October 19, 2023

New Flood Disclosure Requirements for Real Estate Landlords and Sellers

By Jason A. Rubin, Esq.

New Jersey recently became the 30th state in the United States to require disclosures from landlords and sellers of commercial and residential real estate regarding past flood damage to prospective buyers and renters. Incidents of flooding following moderate to severe weather events has the potential to cause significant damages to the owner or tenant of both residential and commercial properties. Data on flood damage incurred by commercial properties is scarce.  However, according to a 2022 report prepared by Millman Inc. commissioned by the National Resources Defense Council, there were 7,944 homes purchased in New Jersey in 2021 that were estimated to have been previously flooded. The expected annual flood damages for these homes was estimated to be over $18 million.  According to the Millman report, over the course of a 15-year mortgage, the average expected damages to previously flooded homes equate to $25,175, and for a 30-year mortgage, the average expected damages to previously flooded homes equate to $50,351. Further accentuating the risk to homeowners, Millman Inc. estimated that less than 4% of homeowners in the United States carry flood insurance coverage. The new disclosures are designed to help renters and purchasers of real estate better analyze and assess the potential risks and costs of a flooding of the new property they are renting or purchasing.

Assembly Bill No. 4783 amends P.L. 2001, c.313, and supplements P.L. 1960, c. 39 (C. 56:8-1, et seq.) and was signed into law by Governor Murphy on June 30, 2023. The legislation requires landlords of all new leases and lease renewals, both residential and commercial, to provide specific disclosures regarding past flooding at the property as well as the potential for future flooding following water events.  The law directs the New Jersey Department of Community Affairs (DCA) to prepare a Model Notice providing confirmation form the landlord whether any portion of the property: (i) is within the 100-year flood plain, (ii) is within the 500-year flood plain or (iii) “experienced flood damage, water seepage or pooled water due to a natural flood event, such as heavy rainfall, coastal storm surge, tidal inundation or river overflow,” and if so, how many times those events have occurred. The law requires the New Jersey Department of Environmental Protection (NJDEP) to create a searchable website which allows owners to confirm whether their property is in such a flood plain.  The notice would need to be signed by the tenant prior to or contemporaneously with lease execution either as a separate form or rider to the lease.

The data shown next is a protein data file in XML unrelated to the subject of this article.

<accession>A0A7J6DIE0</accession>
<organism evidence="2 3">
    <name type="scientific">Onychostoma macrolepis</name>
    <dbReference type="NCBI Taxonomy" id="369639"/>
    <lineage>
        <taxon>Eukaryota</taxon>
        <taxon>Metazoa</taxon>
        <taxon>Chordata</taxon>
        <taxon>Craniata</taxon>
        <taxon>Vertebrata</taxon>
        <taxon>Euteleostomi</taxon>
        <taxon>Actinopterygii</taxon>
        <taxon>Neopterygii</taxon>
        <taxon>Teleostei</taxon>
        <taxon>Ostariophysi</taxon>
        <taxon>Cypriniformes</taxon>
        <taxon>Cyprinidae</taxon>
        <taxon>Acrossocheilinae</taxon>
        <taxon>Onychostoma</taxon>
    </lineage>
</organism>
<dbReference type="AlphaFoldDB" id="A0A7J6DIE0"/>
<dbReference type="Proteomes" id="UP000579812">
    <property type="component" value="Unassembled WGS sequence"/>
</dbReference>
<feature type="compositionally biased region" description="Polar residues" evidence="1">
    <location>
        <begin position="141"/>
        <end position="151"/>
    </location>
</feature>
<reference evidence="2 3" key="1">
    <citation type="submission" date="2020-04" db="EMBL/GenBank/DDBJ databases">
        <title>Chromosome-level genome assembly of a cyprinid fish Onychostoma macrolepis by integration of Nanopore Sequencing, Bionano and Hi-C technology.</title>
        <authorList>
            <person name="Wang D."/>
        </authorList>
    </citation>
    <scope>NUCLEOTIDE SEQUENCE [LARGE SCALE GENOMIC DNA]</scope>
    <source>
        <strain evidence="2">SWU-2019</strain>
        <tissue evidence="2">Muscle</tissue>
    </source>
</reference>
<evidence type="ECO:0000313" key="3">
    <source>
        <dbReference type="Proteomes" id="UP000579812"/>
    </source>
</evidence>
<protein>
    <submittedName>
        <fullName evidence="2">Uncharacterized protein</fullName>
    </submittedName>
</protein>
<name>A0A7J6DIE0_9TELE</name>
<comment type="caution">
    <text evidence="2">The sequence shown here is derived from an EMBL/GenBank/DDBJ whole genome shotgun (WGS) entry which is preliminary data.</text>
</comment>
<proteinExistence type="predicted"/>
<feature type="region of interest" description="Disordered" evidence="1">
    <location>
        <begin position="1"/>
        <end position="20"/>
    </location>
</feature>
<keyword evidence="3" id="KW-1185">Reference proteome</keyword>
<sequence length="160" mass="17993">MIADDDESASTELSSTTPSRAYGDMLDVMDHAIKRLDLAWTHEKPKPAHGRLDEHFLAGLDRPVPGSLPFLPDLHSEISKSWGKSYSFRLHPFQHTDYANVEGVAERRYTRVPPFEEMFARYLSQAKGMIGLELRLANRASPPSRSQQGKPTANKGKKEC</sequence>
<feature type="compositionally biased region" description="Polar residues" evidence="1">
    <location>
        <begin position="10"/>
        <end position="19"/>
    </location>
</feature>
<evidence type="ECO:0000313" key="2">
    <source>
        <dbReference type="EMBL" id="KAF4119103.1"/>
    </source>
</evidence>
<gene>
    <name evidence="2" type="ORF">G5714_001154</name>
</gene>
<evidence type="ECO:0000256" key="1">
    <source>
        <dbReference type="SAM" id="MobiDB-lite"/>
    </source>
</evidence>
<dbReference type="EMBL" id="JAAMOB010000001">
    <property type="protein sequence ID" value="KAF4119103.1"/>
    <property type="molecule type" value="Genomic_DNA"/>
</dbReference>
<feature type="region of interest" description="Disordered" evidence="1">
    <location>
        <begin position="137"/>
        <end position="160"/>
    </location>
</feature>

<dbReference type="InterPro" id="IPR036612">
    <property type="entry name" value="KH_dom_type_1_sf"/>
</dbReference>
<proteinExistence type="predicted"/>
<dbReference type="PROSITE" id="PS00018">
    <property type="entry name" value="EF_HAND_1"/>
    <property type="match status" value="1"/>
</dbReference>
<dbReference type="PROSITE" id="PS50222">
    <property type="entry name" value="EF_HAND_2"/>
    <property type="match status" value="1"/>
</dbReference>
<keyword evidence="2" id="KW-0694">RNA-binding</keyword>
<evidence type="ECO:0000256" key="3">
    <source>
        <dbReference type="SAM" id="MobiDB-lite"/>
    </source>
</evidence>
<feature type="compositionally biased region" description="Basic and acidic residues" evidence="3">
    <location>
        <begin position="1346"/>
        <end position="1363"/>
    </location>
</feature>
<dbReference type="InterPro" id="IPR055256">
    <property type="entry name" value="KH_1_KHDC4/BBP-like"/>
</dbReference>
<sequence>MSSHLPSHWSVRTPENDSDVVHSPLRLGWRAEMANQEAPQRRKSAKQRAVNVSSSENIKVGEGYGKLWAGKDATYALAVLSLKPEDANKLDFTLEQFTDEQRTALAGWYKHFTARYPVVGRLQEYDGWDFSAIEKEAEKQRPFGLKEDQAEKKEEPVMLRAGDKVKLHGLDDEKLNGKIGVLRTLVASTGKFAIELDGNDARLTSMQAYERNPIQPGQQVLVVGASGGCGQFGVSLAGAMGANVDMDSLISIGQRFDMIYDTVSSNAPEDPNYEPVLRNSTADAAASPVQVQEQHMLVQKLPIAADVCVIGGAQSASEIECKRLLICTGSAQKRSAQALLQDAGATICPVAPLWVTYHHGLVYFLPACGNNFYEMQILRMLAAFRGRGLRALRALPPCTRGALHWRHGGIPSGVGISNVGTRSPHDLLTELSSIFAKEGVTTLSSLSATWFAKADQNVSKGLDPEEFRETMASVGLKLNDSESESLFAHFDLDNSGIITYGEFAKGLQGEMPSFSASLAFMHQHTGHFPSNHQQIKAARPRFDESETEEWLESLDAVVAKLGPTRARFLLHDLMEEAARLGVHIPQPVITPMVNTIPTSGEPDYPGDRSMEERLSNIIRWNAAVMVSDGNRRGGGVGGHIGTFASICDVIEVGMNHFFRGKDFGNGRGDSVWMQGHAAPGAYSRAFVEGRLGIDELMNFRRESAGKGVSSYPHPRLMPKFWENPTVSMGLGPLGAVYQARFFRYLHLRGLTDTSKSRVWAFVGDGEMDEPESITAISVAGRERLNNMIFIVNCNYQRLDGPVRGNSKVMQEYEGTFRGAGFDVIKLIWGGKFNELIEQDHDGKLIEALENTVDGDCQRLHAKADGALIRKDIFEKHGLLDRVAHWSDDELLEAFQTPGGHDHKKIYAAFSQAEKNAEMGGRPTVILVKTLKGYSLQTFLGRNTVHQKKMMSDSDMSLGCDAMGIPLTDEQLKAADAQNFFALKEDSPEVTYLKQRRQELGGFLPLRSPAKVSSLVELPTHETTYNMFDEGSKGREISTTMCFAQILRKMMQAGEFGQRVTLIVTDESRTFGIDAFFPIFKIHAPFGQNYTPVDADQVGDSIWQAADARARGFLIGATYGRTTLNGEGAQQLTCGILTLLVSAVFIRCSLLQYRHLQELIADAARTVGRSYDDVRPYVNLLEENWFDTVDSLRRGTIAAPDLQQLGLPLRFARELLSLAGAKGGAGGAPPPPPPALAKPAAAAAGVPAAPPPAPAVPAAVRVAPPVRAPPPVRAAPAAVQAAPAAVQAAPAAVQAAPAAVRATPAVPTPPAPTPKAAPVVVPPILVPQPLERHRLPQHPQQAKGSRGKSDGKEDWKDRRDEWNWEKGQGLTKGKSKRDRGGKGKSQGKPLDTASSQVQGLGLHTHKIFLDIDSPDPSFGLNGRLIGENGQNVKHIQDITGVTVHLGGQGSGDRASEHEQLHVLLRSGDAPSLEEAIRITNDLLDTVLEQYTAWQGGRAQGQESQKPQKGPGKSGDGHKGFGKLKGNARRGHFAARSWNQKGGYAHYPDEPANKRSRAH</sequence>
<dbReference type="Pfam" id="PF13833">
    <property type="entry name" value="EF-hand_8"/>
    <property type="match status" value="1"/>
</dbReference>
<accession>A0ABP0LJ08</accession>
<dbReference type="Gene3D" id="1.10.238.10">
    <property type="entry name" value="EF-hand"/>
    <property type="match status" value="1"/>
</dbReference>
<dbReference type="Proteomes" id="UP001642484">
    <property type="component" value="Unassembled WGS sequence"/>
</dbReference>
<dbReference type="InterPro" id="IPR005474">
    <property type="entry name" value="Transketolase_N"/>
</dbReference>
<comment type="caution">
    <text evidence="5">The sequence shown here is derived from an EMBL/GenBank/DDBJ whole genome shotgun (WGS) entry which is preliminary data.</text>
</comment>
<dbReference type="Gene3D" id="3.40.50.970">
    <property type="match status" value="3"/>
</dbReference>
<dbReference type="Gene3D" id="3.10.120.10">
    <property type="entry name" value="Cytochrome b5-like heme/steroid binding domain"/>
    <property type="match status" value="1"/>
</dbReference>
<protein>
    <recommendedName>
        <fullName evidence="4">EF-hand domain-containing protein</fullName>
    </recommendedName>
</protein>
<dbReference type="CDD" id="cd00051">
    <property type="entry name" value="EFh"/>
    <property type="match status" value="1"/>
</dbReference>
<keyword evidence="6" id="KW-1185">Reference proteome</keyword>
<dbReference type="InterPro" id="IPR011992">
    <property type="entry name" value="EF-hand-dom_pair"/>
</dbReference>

A failure by the landlord to provide their tenant with the notice and secure an executed copy would allow the tenant to terminate the lease and receive a return of all rent and other amounts prepaid for any period following termination. Tenants would also be allowed to seek damages from the landlord for costs incurred from flooding in certain instances.

In addition, the law places new obligations on the sellers of residential and commercial real estate. The law requires the DCA to update the Property Condition Disclosure Form generally attached to residential real estate contracts to incorporate new statements addressing various flood-related disclosure such as whether the property is in a 100- or 500-year flood plain, is mandated by federal law to be covered by flood insurance, or has a history of flooding.  In addition, the new disclosures will require the owner to confirm whether they have ever received flood assistance from FEMA or filed a claim for flood damage to the property with their insurance provider.  The new Property Disclosure Form will be required for all sales or exchanges of real property “before the purchaser becomes obligated under any contract for the purchase of the property.” The law does not specifically enumerate remedies to a purchaser should the seller fail to provide the Property Disclosure Form but a failure to do so would arguably expose the seller to various claims, including fraud.

The new law will be effective 90 days after the regulations are put into effect, implementing the requirements of the law and the preparation of the Model Notice and forms and development of the searchable flood plain website, by the appropriate state agencies.  At that time, necessary further guidance will be provided to allow commercial and residential sellers and lessors of real estate the information and resources they need to comply with this law in their future lease and sale transactions.

For more information, contact Jason A. Rubin at
jar@spsk.com or (973) 540-7306.